The Commerce Commission’s agreement with the ANZ bank over swap loans has been branded as both “sad and cynical”, leading to questions of whether it is “gutless and ineffective” when it comes to protecting Kiwis?
Damien O’Connor, Labour’s Primary Industries spokesperson, believes the Commission has found failings by the bank but has instead “let them off the hook with a paltry $18.5 million payment for total absolution.”
According to O’Connor, commenting days the Commerce Commission released draft Final Pricing Principle (FPP) determinations proposing an aggregate price of $38.39, “even Mother Teresa would struggle with this level of forgiveness for a bank that between 2005 and 2009 pocketed $6 billion in pre-tax profits.”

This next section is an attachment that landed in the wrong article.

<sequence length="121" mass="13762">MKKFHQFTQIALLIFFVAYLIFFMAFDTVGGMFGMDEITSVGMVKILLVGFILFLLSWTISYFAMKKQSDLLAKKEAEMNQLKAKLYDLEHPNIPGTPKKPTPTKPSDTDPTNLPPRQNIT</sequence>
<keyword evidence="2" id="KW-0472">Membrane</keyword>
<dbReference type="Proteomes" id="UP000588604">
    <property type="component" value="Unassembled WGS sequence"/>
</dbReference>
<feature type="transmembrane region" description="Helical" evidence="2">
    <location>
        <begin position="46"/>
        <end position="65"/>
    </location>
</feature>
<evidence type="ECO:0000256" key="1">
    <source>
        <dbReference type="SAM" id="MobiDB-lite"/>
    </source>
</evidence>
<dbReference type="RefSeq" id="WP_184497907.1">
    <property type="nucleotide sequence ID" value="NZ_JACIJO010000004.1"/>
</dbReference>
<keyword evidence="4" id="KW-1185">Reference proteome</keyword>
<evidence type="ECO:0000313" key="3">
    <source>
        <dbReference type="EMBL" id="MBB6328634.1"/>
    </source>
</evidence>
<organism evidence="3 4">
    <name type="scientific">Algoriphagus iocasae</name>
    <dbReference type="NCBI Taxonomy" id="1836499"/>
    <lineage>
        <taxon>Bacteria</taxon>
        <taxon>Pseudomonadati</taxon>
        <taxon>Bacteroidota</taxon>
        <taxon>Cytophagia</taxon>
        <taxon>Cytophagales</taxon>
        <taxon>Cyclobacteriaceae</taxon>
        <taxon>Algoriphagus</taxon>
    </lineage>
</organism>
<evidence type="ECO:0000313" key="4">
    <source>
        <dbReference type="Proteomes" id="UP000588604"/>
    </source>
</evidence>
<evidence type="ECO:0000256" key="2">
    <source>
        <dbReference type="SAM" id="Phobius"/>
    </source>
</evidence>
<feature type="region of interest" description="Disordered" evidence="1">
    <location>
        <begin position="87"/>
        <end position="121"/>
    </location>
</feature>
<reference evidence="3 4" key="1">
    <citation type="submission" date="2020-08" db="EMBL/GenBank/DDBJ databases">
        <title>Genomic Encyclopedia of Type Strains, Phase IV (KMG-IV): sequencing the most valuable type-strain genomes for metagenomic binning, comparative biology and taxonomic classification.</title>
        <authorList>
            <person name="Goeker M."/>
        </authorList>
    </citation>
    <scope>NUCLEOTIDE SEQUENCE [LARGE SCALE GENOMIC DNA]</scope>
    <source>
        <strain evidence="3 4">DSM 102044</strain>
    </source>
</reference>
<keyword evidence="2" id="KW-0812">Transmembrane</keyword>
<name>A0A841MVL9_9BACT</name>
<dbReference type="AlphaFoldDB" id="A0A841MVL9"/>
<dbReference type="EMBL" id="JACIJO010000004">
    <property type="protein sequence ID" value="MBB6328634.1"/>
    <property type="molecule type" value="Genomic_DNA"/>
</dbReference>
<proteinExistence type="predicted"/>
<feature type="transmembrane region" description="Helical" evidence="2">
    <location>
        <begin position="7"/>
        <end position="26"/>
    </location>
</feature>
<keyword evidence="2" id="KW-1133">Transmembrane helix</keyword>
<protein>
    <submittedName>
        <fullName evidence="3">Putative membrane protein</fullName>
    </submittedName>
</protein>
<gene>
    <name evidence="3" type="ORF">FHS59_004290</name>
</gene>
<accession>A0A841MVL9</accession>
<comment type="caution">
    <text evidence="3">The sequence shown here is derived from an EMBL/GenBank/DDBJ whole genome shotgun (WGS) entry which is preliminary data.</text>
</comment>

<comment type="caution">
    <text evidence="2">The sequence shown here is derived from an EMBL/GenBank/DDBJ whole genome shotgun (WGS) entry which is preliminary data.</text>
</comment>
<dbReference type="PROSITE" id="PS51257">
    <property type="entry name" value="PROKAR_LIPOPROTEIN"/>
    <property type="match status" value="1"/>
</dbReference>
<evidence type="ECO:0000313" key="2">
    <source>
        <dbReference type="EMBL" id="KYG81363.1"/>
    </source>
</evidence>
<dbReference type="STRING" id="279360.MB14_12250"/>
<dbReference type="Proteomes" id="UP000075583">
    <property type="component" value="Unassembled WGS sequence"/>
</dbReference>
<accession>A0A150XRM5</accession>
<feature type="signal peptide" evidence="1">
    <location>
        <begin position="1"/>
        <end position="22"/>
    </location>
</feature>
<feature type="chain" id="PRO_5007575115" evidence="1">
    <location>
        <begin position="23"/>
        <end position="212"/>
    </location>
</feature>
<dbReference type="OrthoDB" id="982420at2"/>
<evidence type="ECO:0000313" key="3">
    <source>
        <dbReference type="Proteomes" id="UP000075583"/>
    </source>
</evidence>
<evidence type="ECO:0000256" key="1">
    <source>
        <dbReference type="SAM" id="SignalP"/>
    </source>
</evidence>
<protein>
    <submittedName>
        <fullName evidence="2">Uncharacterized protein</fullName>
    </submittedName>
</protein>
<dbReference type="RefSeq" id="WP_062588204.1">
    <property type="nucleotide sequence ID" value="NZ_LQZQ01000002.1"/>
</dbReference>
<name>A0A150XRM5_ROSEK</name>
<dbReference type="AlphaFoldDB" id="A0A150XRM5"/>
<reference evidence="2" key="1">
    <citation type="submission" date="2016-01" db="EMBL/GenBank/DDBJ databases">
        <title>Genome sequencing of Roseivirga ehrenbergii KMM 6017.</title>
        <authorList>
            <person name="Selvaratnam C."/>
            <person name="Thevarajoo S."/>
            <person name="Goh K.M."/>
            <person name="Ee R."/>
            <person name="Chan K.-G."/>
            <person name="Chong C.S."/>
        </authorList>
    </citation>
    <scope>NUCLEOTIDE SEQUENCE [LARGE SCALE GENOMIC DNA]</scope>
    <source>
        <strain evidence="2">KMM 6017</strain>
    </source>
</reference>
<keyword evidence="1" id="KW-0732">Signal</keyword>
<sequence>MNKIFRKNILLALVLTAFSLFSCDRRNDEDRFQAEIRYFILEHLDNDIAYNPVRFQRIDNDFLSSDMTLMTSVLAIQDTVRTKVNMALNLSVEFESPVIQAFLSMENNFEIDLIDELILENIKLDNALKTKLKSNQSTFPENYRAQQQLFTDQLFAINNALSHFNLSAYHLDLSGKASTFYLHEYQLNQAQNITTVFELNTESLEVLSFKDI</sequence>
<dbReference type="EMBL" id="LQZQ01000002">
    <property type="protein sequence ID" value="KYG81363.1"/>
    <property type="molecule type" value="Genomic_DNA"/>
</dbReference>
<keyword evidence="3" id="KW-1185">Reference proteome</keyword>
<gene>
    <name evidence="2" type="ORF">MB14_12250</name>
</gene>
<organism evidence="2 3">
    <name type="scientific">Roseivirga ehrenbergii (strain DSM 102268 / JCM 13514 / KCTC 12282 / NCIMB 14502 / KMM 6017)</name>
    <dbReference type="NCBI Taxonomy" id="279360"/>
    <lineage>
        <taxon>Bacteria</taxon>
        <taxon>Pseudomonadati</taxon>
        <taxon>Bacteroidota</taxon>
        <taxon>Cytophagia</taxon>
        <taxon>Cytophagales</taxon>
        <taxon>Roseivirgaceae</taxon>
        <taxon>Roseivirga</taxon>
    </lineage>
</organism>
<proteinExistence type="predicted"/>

So much so that O’Connor believes the Commerce Commission has now eliminated any possibility of a further investigation into the selling of millions of swap loans by the ANZ to New Zealand farmers between 2005 and 2009.
“The Commission has proved once again it is too gutless to take on the big boys,” he adds.
“This decision fails to expose a practice that misled farmers into taking loans with unknown and hidden costs, leaving thousands out of pocket.
“The supermarkets walked away free, Chorus continues to overcharge for access to its copper network and the banks will now carry on milking farmers.
“The Commission needs to grow a pair or move over for an organisation that will act on behalf of hard working Kiwis, not the corporate giants.”